New technology allows for rapid diagnosis of Ebola in the Democratic Republic of the Congo
Laboratory testing of samples is essential to rapidly assess the scope and spread of any Ebola outbreak. Since the major outbreak in West Africa in 2014, an increasing number of diagnostic tools have become available to perform rapid initial testing of samples. The Democratic Republic of the Congo is using these new tools, as well as classic ones, to respond to an ongoing outbreak of the virus in a very remote area of the north east of the country.
A small cluster of undiagnosed illness and deaths with haemorrhagic signs was reported in the Province of Bas-Uele in early May. Congolese scientists quickly gathered samples, shipped them to Kinshasa and tested them at the National Institute of Biomedical Research (INRB). The results, subsequently confirmed by the Centre International de Recherche Médicale de Franceville (CIRMF), a WHO collaborating centre in Gabon, showed this is an outbreak due to Ebola virus disease (Ebolazaire).
As soon as the outbreak was detected, the Ministry of Health, together with WHO and other partners, mobilized laboratory resources to ensure investigations could be conducted as quickly as possible to guide the response. In addition to the testing facilities available at the INRB in Kinshasa, an INRB mobile field lab was quickly dispatched to the affected health zone of Likati.
To control the outbreak, multi-disciplinary field teams in Likati have been actively searching for suspect cases. Anyone presenting with certain pre-defined symptoms, such as sudden onset of fever and/or unexplained bleeding, is considered a suspect Ebola case until laboratory results prove otherwise. Discarding suspect cases that test negative for Ebola allows response teams to focus on tracing only the contacts of those who have either tested positive or whose status is unknown.
The MOH, WHO and partners have rapidly set up an intensified field alert and response system in Likati. This is resulting in early identification of suspect cases detected in the affected zone. The field laboratory provides the capability to rapidly test samples on site and focus support and follow-up on any new laboratory confirmed cases and contacts. In this extremely remote and challenging area, this mobile lab is providing a core element of robust surveillance, which is essential to bringing this outbreak to an end as quickly as possible.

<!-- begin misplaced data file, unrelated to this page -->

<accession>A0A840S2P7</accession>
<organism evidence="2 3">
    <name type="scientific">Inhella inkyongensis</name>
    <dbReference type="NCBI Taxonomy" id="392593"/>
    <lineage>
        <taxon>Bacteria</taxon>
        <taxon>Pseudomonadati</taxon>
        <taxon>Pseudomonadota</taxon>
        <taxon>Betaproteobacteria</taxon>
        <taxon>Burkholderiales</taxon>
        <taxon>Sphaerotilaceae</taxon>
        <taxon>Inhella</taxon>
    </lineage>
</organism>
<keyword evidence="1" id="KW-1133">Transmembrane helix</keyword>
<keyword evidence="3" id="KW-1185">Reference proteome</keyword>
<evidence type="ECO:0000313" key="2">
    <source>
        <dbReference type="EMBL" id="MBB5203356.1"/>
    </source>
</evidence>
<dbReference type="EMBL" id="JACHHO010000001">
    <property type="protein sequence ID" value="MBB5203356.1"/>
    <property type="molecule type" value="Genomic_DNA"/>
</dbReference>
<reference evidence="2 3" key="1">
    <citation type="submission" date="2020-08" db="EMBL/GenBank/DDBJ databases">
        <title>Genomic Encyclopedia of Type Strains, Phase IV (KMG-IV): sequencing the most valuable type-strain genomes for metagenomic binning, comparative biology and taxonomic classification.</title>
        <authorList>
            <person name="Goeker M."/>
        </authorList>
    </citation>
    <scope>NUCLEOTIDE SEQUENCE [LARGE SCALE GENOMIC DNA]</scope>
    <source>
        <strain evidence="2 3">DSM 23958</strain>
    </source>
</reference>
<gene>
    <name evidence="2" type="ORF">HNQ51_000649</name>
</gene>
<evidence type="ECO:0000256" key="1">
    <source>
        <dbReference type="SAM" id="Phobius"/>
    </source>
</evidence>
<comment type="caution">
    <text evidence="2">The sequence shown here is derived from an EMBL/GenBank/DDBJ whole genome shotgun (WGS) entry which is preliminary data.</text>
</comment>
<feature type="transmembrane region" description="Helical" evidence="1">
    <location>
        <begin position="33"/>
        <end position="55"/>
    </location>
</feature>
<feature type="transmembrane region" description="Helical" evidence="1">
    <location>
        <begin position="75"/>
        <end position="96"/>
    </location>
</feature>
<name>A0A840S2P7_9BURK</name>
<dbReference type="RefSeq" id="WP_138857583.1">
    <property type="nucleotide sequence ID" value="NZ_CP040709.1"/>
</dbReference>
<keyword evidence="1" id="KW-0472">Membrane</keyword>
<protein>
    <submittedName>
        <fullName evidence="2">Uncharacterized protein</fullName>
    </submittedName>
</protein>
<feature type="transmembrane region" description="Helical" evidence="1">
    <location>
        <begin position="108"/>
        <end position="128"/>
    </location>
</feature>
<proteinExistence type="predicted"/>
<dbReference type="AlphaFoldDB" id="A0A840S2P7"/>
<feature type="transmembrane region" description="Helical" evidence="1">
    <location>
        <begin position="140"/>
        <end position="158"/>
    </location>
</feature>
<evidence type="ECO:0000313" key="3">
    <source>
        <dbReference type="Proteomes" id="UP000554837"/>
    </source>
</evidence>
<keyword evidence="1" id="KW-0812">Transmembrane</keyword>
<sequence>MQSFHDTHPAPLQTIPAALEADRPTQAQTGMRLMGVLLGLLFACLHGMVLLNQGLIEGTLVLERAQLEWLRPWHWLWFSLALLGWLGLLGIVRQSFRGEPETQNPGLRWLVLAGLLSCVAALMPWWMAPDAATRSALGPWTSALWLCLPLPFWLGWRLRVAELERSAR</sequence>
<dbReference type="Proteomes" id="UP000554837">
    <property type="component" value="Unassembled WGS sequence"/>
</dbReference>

One of the technologies being used to detect Ebola in DRC is GeneXpert, which was primarily developed to detect cases of tuberculosis, but has been adapted to enable rapid testing of many pathogens – HIV, malaria, STIs, and Ebola. At the INRB laboratory in Kinshasa – with support from USAID, WHO, Canada, the Global Outbreak Alert and Response Network (GOARN) and the Emerging and Dangerous Pathogens Laboratory Network (EDPLN) – technicians can use GeneXpert to test for the Zaire strain of Ebola in just one hour. For samples that are negative, further testing is then undertaken to check for other strains of Ebola, other viral haemorrhagic fevers, or other diseases.
Other tests developed during the West African outbreak are also being deployed, such as OraQuick — a rapid diagnostic test, which has been developed with the support of the US Centers for Disease Control and Prevention and GOARN. In the field, OraQuick can test blood or saliva samples for Ebola in just half an hour.
Even if many or all suspect cases now being tested are negative, it remains vital to actively follow contacts of all confirmed, probable, and suspect cases for 21 days, and then to continue enhanced surveillance for an additional 21-day period. Any period of calm is an opportunity to continue building and reinforcing local and country preparedness and response capacities and ensuring rapid investigation teams are ready in case the virus should resurface.
This is the eighth outbreak of Ebola virus disease in the Democratic Republic of the Congo since the disease was discovered in the 1970s in DRC. Health authorities in this country are recognized throughout the African region and the world as experts in responding to outbreaks of this disease.